CRAWFORD | Full speed ahead: Burdi, Cards, look to write new Sup - WDRB 41 Louisville News

CRAWFORD | Full speed ahead: Burdi, Cards, look to write new Super Regional ending

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Louisville's Zack Burdi. GoCards.com photo by Mike DeZarn.) Louisville's Zack Burdi. GoCards.com photo by Mike DeZarn.)

LOUISVILLE, Ky. (WDRB) — University of Louisville closer Zack Burdi’s 100 mph fastball is impressive. So is his 2.20 earned-run average. So are his 11 saves and 42 strikeouts in 28 2/3 innings pitched.

Also impressive — he’s now projected by some to be a top 10 pick in tomorrow’s Major League Draft, and there’s some talk that the Detroit Tigers may be looking to take him for the purposes of getting him ready for relief work this season.

“I think Zack has a great opportunity to be up this summer as a bullpen guy, then depending on the organization, to get a shot as a starter,” U of L coach Dan McDonnell said.

But if you really want to be impressed, ask him about the one pitch he’d probably like to forget. The pitch that effectively ended the University of Louisville baseball season a year ago. The 2-1 fastball, 96 mph, that David Olmedo-Barrera slashed down the left field line for what umpires ruled was a home run.

Let’s face it, with the University of California Santa Barbara coming for the NCAA Super Regional in Louisville this weekend, it’s the play that’s on everyone’s mind, at least at times, in Louisville.

If not for that ending, Louisville could be playing for its fourth consecutive College World Series appearance. And while it wasn't that pitch and hit alone that went into it, far from it, the loss was devastating for those Cardinals.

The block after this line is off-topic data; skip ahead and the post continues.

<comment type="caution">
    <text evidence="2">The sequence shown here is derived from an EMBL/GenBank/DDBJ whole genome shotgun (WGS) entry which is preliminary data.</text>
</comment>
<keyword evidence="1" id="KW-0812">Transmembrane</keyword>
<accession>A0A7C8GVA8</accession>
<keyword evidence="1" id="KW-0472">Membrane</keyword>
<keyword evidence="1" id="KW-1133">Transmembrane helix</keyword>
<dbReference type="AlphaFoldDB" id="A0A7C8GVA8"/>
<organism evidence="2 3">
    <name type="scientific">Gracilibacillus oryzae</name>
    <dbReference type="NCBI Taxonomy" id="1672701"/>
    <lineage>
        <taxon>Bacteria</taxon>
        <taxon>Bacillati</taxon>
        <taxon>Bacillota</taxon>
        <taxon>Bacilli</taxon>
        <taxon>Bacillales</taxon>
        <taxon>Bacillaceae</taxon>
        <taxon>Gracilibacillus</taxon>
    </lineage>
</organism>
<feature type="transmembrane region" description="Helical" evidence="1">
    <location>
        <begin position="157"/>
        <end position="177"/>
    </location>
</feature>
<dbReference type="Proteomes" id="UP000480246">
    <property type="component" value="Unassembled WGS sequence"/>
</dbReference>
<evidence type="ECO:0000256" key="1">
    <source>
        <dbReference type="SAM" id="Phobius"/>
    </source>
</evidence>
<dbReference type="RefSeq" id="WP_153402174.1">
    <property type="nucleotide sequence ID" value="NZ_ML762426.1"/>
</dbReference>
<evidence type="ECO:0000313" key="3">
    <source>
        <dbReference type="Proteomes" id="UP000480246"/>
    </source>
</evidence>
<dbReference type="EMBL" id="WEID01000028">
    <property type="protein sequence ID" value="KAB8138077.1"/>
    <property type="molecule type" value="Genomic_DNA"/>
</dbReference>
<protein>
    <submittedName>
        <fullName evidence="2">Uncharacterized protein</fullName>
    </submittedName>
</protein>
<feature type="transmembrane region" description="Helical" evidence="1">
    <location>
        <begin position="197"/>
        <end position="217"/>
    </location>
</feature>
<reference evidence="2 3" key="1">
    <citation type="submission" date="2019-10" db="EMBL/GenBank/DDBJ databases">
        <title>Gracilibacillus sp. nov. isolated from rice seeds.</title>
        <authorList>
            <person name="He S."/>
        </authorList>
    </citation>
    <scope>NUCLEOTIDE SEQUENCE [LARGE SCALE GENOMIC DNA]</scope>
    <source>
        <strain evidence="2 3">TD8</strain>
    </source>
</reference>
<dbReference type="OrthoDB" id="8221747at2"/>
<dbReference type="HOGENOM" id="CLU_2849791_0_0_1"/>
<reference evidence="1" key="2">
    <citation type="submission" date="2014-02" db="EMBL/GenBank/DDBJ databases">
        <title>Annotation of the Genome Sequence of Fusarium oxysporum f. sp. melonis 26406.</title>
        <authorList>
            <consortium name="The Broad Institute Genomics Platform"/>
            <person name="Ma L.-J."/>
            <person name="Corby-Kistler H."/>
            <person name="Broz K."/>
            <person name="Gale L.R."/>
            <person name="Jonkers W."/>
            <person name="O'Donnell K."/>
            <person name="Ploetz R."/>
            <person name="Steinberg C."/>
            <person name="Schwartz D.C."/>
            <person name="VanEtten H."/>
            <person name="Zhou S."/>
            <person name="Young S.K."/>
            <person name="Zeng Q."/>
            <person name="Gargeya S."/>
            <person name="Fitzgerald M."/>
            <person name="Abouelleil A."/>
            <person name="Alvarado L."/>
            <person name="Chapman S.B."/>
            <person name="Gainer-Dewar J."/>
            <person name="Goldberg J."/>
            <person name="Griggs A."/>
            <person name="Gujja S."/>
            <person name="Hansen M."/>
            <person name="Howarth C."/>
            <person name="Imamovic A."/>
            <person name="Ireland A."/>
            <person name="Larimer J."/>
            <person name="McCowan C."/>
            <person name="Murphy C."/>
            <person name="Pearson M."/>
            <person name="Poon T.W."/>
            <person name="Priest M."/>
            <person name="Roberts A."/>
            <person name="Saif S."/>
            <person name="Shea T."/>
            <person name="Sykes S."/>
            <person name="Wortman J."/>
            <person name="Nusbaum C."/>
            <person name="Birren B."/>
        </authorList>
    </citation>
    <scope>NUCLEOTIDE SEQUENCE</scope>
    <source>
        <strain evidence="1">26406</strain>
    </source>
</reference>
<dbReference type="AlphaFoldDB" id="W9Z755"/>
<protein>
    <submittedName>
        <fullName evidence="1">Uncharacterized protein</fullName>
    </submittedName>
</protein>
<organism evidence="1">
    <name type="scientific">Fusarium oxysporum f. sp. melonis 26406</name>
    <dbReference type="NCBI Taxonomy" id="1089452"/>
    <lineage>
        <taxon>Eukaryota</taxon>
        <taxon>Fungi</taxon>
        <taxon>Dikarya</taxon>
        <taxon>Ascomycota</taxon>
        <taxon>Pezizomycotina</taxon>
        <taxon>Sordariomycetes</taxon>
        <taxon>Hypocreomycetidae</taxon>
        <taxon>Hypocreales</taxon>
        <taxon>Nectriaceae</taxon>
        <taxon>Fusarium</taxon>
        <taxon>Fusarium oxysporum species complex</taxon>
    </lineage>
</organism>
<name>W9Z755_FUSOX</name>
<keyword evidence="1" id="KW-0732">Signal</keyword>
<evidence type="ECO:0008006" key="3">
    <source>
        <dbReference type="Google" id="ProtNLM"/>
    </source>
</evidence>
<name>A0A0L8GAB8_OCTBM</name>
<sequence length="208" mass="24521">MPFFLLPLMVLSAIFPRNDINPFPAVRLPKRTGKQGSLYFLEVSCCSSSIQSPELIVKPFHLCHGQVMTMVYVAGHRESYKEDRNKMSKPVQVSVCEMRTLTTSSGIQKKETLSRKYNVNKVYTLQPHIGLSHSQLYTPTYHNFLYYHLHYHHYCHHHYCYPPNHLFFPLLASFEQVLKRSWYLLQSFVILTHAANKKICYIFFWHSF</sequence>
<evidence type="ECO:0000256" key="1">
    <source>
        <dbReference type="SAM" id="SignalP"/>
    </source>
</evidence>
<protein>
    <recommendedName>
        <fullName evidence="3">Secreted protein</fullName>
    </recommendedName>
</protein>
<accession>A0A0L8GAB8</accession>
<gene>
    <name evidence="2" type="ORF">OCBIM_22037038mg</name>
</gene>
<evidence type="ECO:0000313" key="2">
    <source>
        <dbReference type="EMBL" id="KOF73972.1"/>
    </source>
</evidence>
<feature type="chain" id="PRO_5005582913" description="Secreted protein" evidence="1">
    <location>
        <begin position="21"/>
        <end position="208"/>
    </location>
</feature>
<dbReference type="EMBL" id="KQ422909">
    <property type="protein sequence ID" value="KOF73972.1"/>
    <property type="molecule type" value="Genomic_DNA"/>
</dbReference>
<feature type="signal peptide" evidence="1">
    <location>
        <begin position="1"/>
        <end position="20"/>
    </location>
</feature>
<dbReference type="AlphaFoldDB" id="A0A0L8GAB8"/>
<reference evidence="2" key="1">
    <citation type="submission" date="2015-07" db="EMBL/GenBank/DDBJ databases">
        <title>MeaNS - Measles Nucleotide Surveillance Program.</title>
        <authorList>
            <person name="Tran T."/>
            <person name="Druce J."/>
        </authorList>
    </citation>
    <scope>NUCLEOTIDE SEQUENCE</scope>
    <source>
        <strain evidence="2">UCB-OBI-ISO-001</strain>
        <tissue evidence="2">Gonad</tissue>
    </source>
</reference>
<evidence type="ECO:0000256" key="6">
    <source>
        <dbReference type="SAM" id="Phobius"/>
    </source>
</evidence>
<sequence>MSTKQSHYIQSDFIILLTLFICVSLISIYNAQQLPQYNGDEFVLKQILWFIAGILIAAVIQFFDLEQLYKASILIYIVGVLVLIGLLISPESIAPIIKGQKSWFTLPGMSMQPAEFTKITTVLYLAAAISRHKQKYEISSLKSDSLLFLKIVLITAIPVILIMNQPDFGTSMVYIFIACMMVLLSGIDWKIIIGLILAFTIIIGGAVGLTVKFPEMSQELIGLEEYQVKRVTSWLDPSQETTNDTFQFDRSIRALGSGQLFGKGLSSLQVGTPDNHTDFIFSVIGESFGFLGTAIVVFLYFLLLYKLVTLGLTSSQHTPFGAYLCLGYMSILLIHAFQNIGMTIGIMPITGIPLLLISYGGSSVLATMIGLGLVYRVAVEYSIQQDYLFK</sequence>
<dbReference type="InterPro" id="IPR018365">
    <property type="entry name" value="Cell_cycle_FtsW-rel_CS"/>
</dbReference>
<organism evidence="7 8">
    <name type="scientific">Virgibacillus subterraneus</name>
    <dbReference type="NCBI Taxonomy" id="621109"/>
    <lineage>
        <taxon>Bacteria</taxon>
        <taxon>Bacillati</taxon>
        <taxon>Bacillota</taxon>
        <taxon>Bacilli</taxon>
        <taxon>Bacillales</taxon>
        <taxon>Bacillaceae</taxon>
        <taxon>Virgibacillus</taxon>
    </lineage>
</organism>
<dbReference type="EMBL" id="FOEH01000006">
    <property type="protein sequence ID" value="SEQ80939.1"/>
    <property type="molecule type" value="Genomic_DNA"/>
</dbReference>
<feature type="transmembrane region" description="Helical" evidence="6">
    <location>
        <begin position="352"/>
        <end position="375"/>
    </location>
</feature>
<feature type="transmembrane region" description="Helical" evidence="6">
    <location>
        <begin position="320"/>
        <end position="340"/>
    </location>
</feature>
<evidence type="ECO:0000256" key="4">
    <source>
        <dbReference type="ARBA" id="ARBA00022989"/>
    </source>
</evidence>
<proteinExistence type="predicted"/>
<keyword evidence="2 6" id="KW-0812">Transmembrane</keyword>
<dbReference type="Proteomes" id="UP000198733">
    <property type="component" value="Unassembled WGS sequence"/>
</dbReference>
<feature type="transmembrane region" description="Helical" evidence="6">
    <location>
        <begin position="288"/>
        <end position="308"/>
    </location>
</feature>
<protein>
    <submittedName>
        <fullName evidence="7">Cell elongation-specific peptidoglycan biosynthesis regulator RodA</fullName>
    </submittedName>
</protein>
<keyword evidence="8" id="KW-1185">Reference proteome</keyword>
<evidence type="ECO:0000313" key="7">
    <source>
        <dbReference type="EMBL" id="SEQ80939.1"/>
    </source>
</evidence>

But these Cardinals, many of whom are the same guys? They’ve recovered.

“Everyone knows that that’s the driving force behind this team,” Burdi said, “and we’re not going to let that happen again.”

Third baseman Blake Tiberi said that experience in the Super Regional last year is with this team, “100 percent. We talked last week, we’re making the choice that we’re not going to lose here this year, not dealing with that pain, not watching another team celebrate on our field. I believe we’re going to come out ready, throw some punches and hopefully reach our goal, get to Omaha.”

What about Burdi? Would he like the pitch back?

“Of course I want it back,” Burdi said. “But I think that pitch, and that situation has made this program stronger. I just want it back for the Sutton Whitings and Mike Whites and Zack Lucases, of course. I would’ve loved to go to Omaha and play a couple more games with those dudes. But I have no regrets with that pitch. I put it right  I wanted to, and the kid put a nice swing on it. That’s just baseball.”

Was it fair or foul?

“We’ll never know,” he said. “That’s for the big man to decide.”

See? That’s impressive. Sure, there aren’t many guys who can throw it in triple digits. There are even fewer who can throw it in triple digits, and respond with that kind of maturity.

The 6-3 righthander sets up on the mound with an unorthodox stance. He points his left to in, almost back towards, himself. It looks awkward. It looks uncomfortable.

But for Burdi, it’s the equivalent of pushing back in a La-Z-Boy recliner. And it serves another purpose.

“It was something that I played with this summer and last year, of course,” Burdi said. “It’s just a way for me to stay focused and get to my checkpoints and feel comfortable on the mound. I’ve never seen anyone do it. But I’ve also seen weirder setups. It’s just a pitcher thing. Whatever works, works.”

Whatever Burdi is doing, it’s working.

I was sitting amid some Wright State fans at the end of Sunday’s regional championship game in Jim Patterson Stadium.

Burdi came out to start warming up, and hit 97 with his first pitch, then 96, then in the 80s for a few breaking pitches. He finished with heaters of 97, 100 and 100 mph.

“Maybe,” a woman behind me said, “he can’t get it over the plate.

The first pitch he threw was a called strike.

“So much for that,” her friend said.

For Burdi, it’s full speed ahead.

Two victories away from Omaha, Burdi and the Cardinals have no intention of easing up now — even with the MLB Draft taking place over the next two days.

“The draft is tomorrow, but that doesn’t mean anything right now,” Burdi said. “Our heads are set on regionals, and Saturday, Sunday and Monday, and getting ready for that. You can think about the draft as much as you want, but that doesn’t really change anything about it. Those guys from UC Santa Barbara are . . . on a mission, too, to get to Omaha, and we have to match that mentality.”

Copyright 2016 WDRB News. All Rights Reserved. Photo by Mike DeZarn, GoCards.com.

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